Whether or not we’ve recovered from the three-month fury that was Hiddleswift, the Taylor Swift Romance Express is now leaving the station.

“She'd rather be the victim, which is a stale posture for her by now.” But Swift’s refusal to “go dark” with her persona is consistent with the basic paradox that has defined her celebrity image for as long as she has been famous.

Since the beginning of her career, Swift’s celebrity image has been caught in a tug-of-war between intimacy and control, one characterized by two distinct identities: Taylor Swift, nerdy teen and girl next door, who just happens to naturally be able to give voice to your deepest feelings in her songs; and Taylor Swift, micromanaging CEO of a billion-dollar business whose marquee product is her own public image.

"But, for me, it was important to write a song to him."Reputation will be released on November 10th and is available for pre-order.

Swift has partnered with Target to release two 72-page magazines alongside the album that will include "personal poetry and photos, artwork by Taylor, handwritten lyrics, exclusive poster" and photos from the "Look What You Made Me Do" video shoot.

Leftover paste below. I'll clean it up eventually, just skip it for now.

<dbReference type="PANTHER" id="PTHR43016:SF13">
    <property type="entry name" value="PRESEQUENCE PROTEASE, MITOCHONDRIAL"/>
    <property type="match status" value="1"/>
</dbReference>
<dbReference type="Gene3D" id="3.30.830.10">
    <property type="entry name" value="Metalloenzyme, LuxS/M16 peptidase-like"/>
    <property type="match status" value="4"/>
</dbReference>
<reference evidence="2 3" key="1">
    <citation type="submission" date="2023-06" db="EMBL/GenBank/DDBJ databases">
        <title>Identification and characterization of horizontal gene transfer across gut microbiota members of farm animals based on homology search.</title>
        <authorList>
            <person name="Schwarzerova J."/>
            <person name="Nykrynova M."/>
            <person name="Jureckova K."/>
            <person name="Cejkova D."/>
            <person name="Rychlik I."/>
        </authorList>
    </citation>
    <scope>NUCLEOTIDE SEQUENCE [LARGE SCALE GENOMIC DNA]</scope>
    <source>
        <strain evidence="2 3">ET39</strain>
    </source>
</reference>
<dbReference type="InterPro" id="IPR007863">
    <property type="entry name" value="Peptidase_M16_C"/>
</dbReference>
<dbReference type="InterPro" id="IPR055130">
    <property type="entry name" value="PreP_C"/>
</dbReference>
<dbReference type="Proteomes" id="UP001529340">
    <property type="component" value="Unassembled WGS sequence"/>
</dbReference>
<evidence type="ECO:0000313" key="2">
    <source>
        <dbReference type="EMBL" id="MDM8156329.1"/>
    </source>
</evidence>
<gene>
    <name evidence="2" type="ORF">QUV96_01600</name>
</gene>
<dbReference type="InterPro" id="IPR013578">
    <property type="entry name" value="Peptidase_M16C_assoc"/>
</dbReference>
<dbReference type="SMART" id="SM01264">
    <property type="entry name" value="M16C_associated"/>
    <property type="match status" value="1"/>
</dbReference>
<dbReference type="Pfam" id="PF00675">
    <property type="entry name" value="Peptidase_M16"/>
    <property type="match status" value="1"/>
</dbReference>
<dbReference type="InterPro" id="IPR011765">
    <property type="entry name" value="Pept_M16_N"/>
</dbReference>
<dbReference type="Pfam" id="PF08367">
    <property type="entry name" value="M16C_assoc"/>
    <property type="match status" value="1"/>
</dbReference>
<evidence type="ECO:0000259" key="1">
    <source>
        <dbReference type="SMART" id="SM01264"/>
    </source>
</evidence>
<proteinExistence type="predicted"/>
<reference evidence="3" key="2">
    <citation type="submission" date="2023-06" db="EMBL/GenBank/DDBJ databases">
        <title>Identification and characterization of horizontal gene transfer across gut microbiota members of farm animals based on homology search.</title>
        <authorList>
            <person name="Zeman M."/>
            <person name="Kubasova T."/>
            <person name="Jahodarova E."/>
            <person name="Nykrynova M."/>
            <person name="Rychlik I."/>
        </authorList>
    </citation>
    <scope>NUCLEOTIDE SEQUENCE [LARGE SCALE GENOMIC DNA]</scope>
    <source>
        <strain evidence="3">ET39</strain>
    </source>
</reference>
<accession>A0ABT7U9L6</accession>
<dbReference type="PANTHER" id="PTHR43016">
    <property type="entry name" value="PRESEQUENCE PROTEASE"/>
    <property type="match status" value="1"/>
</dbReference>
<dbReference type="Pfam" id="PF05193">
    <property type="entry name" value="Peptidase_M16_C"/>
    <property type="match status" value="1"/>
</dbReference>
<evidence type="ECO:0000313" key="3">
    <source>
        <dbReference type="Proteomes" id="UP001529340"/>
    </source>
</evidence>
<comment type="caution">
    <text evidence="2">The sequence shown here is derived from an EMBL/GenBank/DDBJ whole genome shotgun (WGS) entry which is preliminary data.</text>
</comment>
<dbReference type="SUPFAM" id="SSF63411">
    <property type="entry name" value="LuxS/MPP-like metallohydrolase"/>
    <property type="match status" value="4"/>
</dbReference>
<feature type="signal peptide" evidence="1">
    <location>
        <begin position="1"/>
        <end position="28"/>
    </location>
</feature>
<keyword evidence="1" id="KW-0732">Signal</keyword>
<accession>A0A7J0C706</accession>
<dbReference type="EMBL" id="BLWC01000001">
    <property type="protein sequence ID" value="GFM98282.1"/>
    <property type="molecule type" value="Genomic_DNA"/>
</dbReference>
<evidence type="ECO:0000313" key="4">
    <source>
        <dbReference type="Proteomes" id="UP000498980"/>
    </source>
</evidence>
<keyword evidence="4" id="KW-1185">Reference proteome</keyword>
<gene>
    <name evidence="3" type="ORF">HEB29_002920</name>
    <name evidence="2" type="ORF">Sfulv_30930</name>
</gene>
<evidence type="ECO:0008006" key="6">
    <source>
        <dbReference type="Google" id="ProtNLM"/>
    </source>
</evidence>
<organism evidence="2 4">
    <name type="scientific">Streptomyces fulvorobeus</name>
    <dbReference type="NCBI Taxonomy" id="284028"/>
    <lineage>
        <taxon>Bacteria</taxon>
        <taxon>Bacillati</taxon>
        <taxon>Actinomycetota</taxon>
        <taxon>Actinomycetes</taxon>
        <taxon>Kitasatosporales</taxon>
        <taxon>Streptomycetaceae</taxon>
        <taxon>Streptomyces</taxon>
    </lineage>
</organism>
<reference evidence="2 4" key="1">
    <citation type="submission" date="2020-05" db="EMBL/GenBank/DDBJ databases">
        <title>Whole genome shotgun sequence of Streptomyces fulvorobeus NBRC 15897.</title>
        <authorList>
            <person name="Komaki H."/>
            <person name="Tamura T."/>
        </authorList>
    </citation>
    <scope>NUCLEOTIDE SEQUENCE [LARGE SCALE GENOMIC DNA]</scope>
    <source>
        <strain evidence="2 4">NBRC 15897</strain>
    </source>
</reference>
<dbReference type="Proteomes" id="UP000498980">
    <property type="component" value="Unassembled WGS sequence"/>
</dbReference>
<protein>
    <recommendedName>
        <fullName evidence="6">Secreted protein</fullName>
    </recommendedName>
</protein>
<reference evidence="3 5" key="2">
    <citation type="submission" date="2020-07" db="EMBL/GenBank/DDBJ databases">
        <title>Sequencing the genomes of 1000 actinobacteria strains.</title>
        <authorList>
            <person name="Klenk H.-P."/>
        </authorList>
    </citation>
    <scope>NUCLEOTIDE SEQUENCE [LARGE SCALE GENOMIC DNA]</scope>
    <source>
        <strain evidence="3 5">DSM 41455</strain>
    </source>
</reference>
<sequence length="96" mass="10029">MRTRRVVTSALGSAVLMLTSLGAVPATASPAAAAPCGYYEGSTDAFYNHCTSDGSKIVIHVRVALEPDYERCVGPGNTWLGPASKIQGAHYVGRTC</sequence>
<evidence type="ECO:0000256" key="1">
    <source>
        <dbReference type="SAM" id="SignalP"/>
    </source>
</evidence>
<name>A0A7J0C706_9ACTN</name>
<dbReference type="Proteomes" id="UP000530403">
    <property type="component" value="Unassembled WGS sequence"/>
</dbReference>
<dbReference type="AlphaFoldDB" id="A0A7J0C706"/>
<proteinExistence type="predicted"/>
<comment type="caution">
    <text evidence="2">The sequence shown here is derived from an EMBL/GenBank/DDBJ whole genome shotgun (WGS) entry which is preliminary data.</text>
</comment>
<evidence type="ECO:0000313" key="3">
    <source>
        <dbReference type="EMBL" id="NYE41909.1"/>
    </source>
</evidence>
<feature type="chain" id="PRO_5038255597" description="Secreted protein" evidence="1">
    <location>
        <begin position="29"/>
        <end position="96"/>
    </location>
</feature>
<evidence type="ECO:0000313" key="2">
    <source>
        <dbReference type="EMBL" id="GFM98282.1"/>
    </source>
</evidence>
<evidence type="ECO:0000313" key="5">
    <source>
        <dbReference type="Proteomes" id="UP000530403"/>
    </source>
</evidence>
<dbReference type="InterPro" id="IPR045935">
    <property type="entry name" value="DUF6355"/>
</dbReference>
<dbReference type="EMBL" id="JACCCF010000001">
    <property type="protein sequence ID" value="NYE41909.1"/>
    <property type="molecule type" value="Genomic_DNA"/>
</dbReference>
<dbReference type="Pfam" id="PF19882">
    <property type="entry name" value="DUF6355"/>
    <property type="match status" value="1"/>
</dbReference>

The video for her first single off “Look What You Made Me Do,” concluded with a lineup of Swifts spouting the most common critiques of Taylor Swift at each other: Her surprised face is annoying and fake; she’s constantly playing the victim. Taylor Swift knows that some people don’t like her, and she knows why.

And she wants to be very clear that she doesn’t like either, and that for the record, none of the bad things she’s done are actually her fault. “Look What You Made Me Do” ushered in the age of the New New Taylor (as opposed to the Old New Taylor circa ), and the response was not welcoming.

Swift's Speak Now ballad "Innocent" is about that event.

"I think a lot of people expected me to write a song about [West]," she told MTV at the time.

"The old Taylor can't come to the phone right now," she says. / ' Cause she's dead."While not mentioning Kanye West by name, the song's lyrics (West notably used a tilted stage on his recent Saint Pablo tour) alongside the phone voice appear to reference her long, public feud with the rapper.